The year is 2052. Global warming has had a predictably devastating effect: Venice submerged, cyclones in Oklahoma, megafires in South America. Yet it could be much worse. Two decades earlier, the global protest movement known as the Upheavals helped break the planet's fossil fuel dependency, and the subsequent Nuremberg-like Toronto Trials convicted the most powerful oil executives and lobbyists for crimes against the environment. Not all of them.
... enthralling ... questions the state of the world as well as the nature of man. How does one balance justice with the natural state of this new and unforgiving world? How does one need to live, act and treat one's fellow man, especially if they were raised to believe that that man is the enemy? And how does one cope with a death sentence of one's own when the planet is burning? ... The not-so-distant future of Denial's questions much of we think we know about life and death and the consequences of our decisions. While Denial discusses climate change, that conversation is pleasantly understated as it is seamless woven into in the talk of the characters' priorities that result from the moral dilemmas of their action ... This subtle and morally engaging novel is a simple yet thought-provoking read. Raymond's chaste yet exquisitely descriptive language paints the world for what it is—in all of its beauty and destruction—and his well-constructed plot turns the thrill of the chase on its head.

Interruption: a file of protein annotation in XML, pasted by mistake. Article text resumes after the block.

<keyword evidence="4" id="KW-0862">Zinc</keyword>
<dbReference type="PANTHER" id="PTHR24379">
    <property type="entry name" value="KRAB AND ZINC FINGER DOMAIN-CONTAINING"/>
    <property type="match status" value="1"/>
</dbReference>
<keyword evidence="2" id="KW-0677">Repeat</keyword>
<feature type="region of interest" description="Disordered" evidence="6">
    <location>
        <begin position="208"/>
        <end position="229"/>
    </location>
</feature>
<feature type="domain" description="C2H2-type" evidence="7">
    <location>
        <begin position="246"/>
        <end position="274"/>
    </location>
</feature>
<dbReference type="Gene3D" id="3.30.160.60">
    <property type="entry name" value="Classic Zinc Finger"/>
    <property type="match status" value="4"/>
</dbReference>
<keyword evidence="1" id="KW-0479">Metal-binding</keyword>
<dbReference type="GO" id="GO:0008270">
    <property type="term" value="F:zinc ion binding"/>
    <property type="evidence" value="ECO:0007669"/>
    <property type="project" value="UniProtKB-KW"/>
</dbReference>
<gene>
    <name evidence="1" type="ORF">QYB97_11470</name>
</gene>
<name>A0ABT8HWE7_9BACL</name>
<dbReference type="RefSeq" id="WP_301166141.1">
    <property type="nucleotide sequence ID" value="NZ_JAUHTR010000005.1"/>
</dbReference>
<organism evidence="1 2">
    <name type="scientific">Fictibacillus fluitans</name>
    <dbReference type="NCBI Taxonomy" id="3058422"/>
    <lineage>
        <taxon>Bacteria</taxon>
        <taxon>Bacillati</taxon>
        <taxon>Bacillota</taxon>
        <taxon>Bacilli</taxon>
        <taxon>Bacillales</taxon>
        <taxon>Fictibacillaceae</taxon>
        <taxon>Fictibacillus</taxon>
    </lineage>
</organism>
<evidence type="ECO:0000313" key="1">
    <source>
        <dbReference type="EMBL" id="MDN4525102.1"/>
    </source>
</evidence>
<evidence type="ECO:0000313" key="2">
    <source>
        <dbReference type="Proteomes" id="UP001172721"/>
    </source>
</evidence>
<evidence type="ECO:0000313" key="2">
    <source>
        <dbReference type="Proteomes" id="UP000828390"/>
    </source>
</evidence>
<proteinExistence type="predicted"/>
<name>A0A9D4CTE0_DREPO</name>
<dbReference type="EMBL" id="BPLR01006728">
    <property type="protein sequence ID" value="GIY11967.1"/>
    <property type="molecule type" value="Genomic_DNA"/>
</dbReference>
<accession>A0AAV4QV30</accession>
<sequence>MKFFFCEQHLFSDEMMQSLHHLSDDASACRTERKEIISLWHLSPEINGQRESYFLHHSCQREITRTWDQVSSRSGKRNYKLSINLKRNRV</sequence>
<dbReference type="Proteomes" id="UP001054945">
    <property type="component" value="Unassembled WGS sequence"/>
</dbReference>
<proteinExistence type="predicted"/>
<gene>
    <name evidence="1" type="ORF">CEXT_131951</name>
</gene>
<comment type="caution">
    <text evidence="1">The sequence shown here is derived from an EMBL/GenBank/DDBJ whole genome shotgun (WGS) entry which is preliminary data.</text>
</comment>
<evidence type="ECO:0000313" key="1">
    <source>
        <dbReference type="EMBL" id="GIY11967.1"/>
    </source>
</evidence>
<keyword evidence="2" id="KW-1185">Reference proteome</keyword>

The carefully sculpted prose has an addictive quality: the startling first sentence compels us read the second sentence, and before we know it, we’re almost at the end. With its fully realized depiction of a world recovering from cataclysmic events that happened only a couple of decades earlier, this is a natural fit for fans of near-future thrillers and for followers of Jeff VanderMeer’s environmentally themed fiction.
Not all of the pieces of this existential puzzle, including Sobie, fit together. You may wonder why, assorted climatic catastrophes aside, 2052 doesn't seem much different from 2022. But Raymond’s style is so smooth and agreeably understated, and yet so tension-packed, that it’s easy to overlook any imperfections. A screenwriter as well as a novelist, he is less interested in doomsday and justice themes than in the complicated ways big moral causes play out. As calmly as the novel builds to its rapt conclusion, it’s a page-turner ... A cool, compelling take on an incendiary topic.